Whether it’s a holiday weekend or just another summer day, drivers better be careful on America’s roads. In 2017, the number of traffic fatalities topped 40,000 for the second straight year.
We’re aware of some of the culprits, with distracted driving ranking among the biggest risks for pedestrians. Meanwhile, about one quarter of traffic deaths involve speeding. Now more than ever, speed kills.
To illustrate where you’re most likely to run into speeding drivers, safe-messaging app Drivemode crunched the numbers and came up with a list of states where lead-footed motorists abound. Here are the 15 states where drivers exceed 70 miles per hour — the speed that guarantees fatality — most often.
15. West Virginia
- While the highest speed limit here is 70, drivers blow past that mark 12% of the time.
Though speed limits in America reach as high as 85 mph, West Virginia law doesn’t allow anyone to top 70. Nonetheless, drivers do it all the time, with vehicle data showing speeds over 12% of time on the road.
Next: America’s car capital has more than its share of speeders.
- With a top speed limit of 75, drivers are flooring it across Michigan.
In Michigan, drivers have more room to open up their Camaros and Mustangs on the highway with the top speed limit set at 75. It turns out folks are using every inch of that limit.
Drivemode data showed drivers going over 70 mph 12.5% of the time here. That’s a lot of speeding for a place where drivers also do a lot of messaging from behind the wheel.
Next: While things might seem to move slow in Louisiana, that doesn’t apply to the drivers.
- You can legally drive as fast as 75 in Louisiana, but that doesn’t mean it’s safe.
Data from the United Nations Economic Commission showed 70 mph as the speed at which a collision “guarantees fatality,” Drivemode reported. That means just because a speed limit is 75 doesn’t means it’s safe to drive that fast.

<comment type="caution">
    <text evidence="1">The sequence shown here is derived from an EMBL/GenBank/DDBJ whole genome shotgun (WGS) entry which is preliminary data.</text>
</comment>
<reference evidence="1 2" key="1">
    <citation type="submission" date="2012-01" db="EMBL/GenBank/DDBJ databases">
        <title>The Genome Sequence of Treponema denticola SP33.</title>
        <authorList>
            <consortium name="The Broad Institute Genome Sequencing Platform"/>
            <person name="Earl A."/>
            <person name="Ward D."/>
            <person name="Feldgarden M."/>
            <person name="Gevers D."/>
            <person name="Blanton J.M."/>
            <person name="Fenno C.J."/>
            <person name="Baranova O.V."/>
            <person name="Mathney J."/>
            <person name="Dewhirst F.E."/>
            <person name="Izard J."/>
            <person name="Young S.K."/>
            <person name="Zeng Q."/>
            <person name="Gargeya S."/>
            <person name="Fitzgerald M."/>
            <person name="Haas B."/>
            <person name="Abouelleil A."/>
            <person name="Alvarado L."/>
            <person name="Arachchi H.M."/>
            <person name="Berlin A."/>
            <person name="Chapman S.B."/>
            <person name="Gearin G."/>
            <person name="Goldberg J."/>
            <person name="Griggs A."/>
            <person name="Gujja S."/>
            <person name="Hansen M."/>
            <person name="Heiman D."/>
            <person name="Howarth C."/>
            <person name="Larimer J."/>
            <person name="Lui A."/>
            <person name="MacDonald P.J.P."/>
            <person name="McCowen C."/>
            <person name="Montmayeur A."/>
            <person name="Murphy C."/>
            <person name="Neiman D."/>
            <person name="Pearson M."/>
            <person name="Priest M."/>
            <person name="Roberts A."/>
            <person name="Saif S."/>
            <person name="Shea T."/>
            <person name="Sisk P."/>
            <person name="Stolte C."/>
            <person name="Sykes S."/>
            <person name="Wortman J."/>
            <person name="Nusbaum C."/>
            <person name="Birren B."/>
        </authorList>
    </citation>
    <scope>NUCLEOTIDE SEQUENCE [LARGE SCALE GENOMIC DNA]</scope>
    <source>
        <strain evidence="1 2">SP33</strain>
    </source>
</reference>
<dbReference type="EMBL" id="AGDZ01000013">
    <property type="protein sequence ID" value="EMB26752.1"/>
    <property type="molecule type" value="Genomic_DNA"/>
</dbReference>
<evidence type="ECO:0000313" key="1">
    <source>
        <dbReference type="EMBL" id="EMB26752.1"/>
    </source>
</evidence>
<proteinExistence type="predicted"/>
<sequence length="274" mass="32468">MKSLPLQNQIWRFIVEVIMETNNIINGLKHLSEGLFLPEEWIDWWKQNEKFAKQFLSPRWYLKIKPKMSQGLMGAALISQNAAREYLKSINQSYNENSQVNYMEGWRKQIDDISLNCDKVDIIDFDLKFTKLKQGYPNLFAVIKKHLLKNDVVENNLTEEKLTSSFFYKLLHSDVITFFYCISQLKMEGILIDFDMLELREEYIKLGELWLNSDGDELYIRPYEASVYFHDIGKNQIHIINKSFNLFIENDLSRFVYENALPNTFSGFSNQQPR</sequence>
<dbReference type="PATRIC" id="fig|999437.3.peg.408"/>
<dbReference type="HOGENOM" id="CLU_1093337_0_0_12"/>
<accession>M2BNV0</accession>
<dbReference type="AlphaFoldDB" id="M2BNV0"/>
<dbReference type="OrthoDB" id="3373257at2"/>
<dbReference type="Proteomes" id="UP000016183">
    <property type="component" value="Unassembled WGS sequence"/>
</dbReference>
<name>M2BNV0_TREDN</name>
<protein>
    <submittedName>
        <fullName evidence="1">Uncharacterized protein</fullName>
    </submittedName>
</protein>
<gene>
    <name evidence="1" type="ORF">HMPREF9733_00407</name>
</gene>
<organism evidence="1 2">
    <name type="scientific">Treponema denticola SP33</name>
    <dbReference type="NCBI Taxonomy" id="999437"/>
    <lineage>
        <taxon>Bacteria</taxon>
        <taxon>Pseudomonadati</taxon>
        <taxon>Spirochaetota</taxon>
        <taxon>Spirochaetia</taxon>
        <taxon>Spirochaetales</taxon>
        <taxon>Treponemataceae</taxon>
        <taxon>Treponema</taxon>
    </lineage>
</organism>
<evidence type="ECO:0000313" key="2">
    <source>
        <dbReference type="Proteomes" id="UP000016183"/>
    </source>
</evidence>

In Louisiana, you’ll find 12.53% of all driving done over 70 mph.
Next: This low-population state features a high rate of speeding.
12. North Dakota
- The Dakotas feature a lot of high-speed driving.
With a population density of 10.5 per square mile in North Dakota, you don’t have to worry about the quantity of fast drivers. However, 12.66% of all driving happens over 70 mph, so you need to watch out for whatever drivers you do encounter.
Just about every collision near North Dakota’s top speed limit (75 mph) will be fatal.
Next: There’s a lot of speeding in the South.
- Lighter traffic usually means faster speeds.
You don’t find any heavy-traffic states in the top 20 for speeders, and there are a few reasons why. All those hours stuck in gridlock brings the average speeds down. Likewise, many Northeastern states have speed limits set at 65.
You won’t have that problem driving most of the time in Oklahoma, where high speeds are normal. Some 12.7% of all driving here happens at over 70 mph.
Next: Even though it’s against the law, you still find a ton of people driving over 70 in Iowa.
- It’s illegal but very common to encounter drivers going over 70 here.
By law, you can’t drive faster than 70 mph in Iowa. However, drivers in the state often do: 13.08% of all recorded speeds were above that mark.
Only three states had more lawless high-speed driving in the country, according to Drivemode data.
Next: Another rural state checks in at No. 9.
- There’s plenty of dangerous driving in Kansas.
Is rural driving safer than it is in cities and suburbs? According to traffic death statistics, it’s actually much more dangerous in the country.
In fact, the rate of death on rural roads was 2.5 that of urban areas in 2015. Unpaved roads and the sort of high-speed driving you find in Kansas likely account for that discrepancy.